Nearly 70 smaller watersheds outlet directly into Lake Huron in the Ausable Bayfield Conservation Authority (ABCA) area.
These smaller watersheds are found from Grand Bend north to the boundary between the ABCA and the Maitland Valley Conservation Authority.
The average catchment area for these small watersheds is three square kilometres.
The watersheds north of Bayfield (Bayfield North) cover a 40 km² area that has a higher percentage of forest cover (30 per cent), compared to the watersheds south of Bayfield (South Gullies) (199 km² area with forest covering 11 per cent).
Bayfield North Watersheds Management Plan
The community north of Bayfield has been working with the ABCA and provincial and federal agencies to implement and monitor agricultural best management practices since 2008.
The Bayfield North Watersheds Plan documents the natural, social and economic features of the watersheds north of Bayfield; identifies management strategies to address current community interests and issues; and makes recommendations to the community to continue to enhance and protect the natural environment in the area north of Bayfield.
This project is part of a larger initiative termed the Lake Huron-Georgian Bay Watershed Canadian Framework for Community Action, which encourages the active participation of individuals, groups and communities, in identifying common issues, and the conservation and stewardship of natural resources.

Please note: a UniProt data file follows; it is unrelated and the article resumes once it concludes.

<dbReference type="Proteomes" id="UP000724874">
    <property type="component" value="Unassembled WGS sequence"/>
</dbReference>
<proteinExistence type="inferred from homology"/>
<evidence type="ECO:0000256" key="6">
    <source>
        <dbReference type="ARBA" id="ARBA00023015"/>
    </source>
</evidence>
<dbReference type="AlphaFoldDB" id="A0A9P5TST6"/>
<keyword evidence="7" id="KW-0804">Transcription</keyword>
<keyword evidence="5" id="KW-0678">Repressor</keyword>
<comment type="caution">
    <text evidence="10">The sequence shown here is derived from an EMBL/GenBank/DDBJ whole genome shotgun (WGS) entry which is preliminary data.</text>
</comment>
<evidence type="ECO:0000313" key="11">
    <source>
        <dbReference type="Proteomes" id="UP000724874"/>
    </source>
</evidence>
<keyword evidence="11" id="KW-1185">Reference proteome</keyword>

Watershed Based Best Management Practices Evaluation Program (Crops and Creeks Huron)
Gully Creek has been of particular interest and is an area of intense Best Management Practice (BMP) implementation and monitoring efforts.
In addition, research partners from the University of Guelph, led by Dr. Wanhong Yang, developed a Soil and Water Assessment Tool (SWAT) model, which is a hydrologic model that can be used to help determine the collective effect of the BMPs at a watershed scale.
The BMPs evaluated over the past ten years include conservation tillage, cover crops, nutrient management, water and sediment control basins (WASCoBs or berms), and a grass filter strip.
Some of our main findings can be summarized in the following points:
- At the field scale, structural projects (such as WASCoBs and grass filter strips) seem to reduce pollutant transport, mainly for sediment and phosphorus (P);
- At the field scale, the effect of land management practices was harder to determine due to difficulties in collecting water. Due to these difficulties we had to rely on modelled results. The modelled results showed pollutant reductions related to cover crop adoption and conservation tillage practices;
- At the watershed scale, modelled results found that phosphorus reductions were relatively small due to the small scale of the BMP implementation;
- Watershed monitoring results show negligible reductions possibly due to the small scale of BMP implementation, the effects of conventional management practices, or potentially weather related variability; and
- Broad application of a systematic – 'avoid, control, trap and treat' – approach to BMP implementation have yielded more significant modelled reductions in P at the watershed scale.
Evaluation has helped to develop a broader awareness around the importance of cover crops, improved soil health, and a systematic approach to BMP implementation. Changes implemented across the watershed and across the landscape help improve and protect Lake Huron.
Please read the complete report for more information on this important research (link pending).